López Cantalapiedra, Juan and Hernández Fernández, Manuel and Morales, Jorge (2011) Biomic Specialization and Speciation Rates in Ruminants (Cetartiodactyla, Mammalia): A Test of the Resource-Use Hypothesis at the Global Scale. Plos one, 6 (12). pp. 1-10. ISSN 1932-6203
Official URL: http://www.plosone.org/static/information.action
The resource-use hypothesis proposed by E.S. Vrba predicts that specialist species have higher speciation and extinction rates than generalists because they are more susceptible to environmental changes and vicariance. In this work, we test some of the predictions derived from this hypothesis on the 197 extant and recently extinct species of Ruminantia (Cetartiodactyla, Mammalia) using the biomic specialization index (BSI) of each species, which is based on its distribution within different biomes. We ran 10000 Monte Carlo simulations of our data in order to get a null distribution of BSI values against which to contrast the observed data. Additionally, we drew on a supertree of the ruminants and a phylogenetic likelihood-based method (QuaSSE) for testing whether the degree of biomic specialization affects speciation rates in ruminant lineages. Our results are consistent with the predictions of the resource-use hypothesis, which foretells a higher speciation rate of lineages restricted to a single biome (BSI = 1) and higher frequency of specialist species in biomes that underwent high degree of contraction and fragmentation during climatic cycles. Bovids and deer present differential specialization across biomes; cervids show higher specialization in biomes with a marked hydric seasonality (tropical deciduous woodlands and schlerophyllous woodlands), while bovids present higher specialization in a greater variety of biomes. This might be the result of divergent physiological constraints as well as a different biogeographic and evolutionary history.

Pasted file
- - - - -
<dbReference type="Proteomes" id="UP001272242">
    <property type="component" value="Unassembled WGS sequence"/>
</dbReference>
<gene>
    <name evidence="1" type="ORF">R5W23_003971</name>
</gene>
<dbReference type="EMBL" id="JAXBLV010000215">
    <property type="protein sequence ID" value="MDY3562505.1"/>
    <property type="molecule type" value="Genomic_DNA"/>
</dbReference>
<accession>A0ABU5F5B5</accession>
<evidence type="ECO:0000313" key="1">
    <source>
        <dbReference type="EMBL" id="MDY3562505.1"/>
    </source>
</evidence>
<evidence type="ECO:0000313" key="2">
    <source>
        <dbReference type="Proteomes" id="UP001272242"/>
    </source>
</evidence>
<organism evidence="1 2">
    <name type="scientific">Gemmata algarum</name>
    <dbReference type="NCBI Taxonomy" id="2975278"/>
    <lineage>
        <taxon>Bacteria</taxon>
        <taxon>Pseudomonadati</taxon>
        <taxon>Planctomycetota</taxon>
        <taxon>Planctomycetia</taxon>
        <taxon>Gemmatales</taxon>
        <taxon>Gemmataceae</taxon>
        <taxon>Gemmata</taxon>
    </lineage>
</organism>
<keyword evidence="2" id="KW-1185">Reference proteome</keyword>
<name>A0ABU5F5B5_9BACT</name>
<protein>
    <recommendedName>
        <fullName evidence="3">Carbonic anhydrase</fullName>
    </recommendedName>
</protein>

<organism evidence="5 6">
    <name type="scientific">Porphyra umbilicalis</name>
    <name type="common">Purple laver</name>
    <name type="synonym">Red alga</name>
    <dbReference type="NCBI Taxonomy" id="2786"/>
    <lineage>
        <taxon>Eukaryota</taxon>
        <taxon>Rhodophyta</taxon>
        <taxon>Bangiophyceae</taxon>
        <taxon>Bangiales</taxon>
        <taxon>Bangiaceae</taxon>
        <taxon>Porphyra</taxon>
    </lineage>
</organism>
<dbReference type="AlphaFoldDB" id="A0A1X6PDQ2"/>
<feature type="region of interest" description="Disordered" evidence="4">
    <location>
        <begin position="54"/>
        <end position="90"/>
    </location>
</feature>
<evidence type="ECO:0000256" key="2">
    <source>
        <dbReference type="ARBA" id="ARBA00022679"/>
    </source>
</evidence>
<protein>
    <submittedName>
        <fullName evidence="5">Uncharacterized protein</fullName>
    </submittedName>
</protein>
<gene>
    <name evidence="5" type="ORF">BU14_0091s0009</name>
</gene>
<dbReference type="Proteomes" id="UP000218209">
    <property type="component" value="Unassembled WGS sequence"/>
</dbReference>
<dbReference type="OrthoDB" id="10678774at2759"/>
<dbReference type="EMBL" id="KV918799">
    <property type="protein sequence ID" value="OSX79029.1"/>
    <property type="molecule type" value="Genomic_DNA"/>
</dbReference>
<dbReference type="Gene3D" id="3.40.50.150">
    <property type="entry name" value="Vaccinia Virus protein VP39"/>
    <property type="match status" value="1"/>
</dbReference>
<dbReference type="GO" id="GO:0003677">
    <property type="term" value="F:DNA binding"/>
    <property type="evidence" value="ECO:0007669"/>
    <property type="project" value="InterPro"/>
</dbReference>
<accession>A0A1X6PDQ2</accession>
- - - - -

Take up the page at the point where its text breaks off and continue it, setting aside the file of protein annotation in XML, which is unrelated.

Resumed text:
|Uncontrolled Keywords:||Rimiants; Mammalia|
|Subjects:||Sciences > Geology > Paleontology|
|Deposited On:||12 Jun 2012 09:31|
|Last Modified:||06 Feb 2014 10:27|
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